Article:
The B.C. Teachers’ Federation will hold a strike vote March 4 to 6, with results to be announced on the evening of March 6.
BCTF president Jim Iker told reporters Tuesday morning “it’s very, very likely” the vote will pass.
Iker said the teachers’ federation opted to put pressure on the government with a strike vote after a year of bargaining and more than 40 sessions at the table to push back against unreasonable offers.
Iker said the B.C. Public School Employers’ Association tabled language that again would strip provisions on class size, class composition and staffing levels for teacher-librarians, counsellors, special education and other specialist teachers.
The government has offered a 0.5 per cent increase on the date of ratification that’s not retroactive. The government’s contract with teachers expired last June, so Iker said this means teachers received no pay increase in 2013-2014, would receive no increase for 2014-2015, with various 1 per cent and 0.5 per cent increased over the following four years.
He said Premier Christy Clark has told the public the province wants a 10-year deal with teachers but the BCTF sees a different story behind closed doors.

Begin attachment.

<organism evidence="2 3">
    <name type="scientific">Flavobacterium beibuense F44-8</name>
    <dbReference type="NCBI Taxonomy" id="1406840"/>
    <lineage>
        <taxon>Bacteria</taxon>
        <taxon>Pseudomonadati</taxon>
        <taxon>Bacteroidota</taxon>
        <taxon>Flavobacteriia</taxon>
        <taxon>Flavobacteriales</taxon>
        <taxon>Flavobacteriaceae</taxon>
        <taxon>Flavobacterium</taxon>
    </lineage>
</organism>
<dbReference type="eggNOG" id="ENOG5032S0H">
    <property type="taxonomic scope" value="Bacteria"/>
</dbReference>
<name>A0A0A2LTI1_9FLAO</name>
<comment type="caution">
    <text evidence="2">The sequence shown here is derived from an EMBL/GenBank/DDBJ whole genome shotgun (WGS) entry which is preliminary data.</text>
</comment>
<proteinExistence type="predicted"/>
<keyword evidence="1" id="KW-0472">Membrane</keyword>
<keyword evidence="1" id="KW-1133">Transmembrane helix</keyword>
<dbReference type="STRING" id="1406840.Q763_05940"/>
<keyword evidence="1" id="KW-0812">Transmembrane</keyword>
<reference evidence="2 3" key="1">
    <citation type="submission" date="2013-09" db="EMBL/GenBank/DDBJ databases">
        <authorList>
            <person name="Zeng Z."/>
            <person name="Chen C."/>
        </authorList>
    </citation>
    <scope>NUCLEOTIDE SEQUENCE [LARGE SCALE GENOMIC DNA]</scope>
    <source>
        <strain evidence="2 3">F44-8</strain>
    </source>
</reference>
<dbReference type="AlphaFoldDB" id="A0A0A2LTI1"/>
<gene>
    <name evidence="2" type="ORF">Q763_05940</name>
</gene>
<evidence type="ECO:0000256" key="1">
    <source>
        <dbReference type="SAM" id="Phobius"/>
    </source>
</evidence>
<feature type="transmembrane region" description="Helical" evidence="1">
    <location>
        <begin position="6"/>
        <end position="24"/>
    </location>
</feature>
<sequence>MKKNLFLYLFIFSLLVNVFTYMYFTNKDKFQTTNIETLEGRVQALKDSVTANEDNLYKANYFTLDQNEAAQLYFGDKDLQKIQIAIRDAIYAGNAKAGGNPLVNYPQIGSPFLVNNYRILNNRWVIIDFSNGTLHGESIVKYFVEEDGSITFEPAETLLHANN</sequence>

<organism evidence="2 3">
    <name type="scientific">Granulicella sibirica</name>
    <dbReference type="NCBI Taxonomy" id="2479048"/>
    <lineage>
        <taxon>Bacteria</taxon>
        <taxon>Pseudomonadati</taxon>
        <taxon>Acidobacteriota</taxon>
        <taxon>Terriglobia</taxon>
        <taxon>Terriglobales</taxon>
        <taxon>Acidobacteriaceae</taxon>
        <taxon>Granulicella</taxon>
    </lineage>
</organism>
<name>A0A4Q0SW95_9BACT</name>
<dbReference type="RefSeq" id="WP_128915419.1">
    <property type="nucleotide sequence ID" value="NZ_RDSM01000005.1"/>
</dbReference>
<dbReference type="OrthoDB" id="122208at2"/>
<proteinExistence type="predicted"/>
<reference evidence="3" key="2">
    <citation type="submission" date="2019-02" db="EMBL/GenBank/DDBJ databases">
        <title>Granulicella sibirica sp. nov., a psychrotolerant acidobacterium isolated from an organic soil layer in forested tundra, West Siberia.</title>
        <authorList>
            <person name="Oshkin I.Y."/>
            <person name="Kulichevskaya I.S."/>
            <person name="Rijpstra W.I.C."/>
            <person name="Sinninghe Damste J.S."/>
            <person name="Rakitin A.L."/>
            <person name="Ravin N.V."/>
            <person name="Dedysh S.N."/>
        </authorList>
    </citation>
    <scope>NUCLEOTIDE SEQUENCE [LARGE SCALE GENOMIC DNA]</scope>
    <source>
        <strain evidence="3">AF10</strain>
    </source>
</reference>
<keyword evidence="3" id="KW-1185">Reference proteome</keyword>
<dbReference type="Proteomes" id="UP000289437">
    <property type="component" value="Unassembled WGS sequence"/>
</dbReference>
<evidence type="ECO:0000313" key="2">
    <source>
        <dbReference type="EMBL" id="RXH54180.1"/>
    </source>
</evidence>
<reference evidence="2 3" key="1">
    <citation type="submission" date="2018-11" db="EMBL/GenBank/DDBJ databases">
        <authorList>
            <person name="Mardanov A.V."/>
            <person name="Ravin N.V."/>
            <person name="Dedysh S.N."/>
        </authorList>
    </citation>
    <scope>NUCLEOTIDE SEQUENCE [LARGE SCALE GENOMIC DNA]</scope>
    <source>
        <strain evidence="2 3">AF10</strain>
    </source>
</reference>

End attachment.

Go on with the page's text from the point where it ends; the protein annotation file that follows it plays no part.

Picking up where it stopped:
“Since the fall, Christy Clark’s government, through their appointed leaders at BCPSEA, is again trying to strip teachers’ working conditions and freeze wages,” Iker said. “They propose nothing that teachers can agree to, not a single incentive for any deal, never mind a longer term deal.”
The vote coincides with the BCTF’s return to the bargaining table with the provincial government. Negotiations are scheduled for March 4 to 7, 11 and 12.
Vancouver School Board chairperson Patti Bacchus says she wasn’t surprised to learn about the strike vote.
“I had actually seen a summary of what government was offering and I knew that was not going to be successful as a starting point,” she said.
Bacchus hopes the parties will reach an agreement at the table that will provide stability and first-rate learning conditions for students.
“Certainly, we have been very clear that whatever is ultimately the outcome of bargaining is it must be funded fully by government,” she said.
The district has struggled to fund wage increases previously negotiated between teachers and the government.
“I know government has been quite adamant about a 10-year deal, I think they need to focus on getting a deal that’s going to work for both sides and not let that be a barrier to successful bargaining,” she said.
Once a strike vote is taken, a union has 90 days to activate it with job action. Iker says no matter what happens, the BCTF will continue to negotiate at the table.
Any job action would happen in stages. Iker initial action would not include immediate school closures or interruptions for students, teachers halting participation in extracurricular activities or disruption with report cards or communications with parents.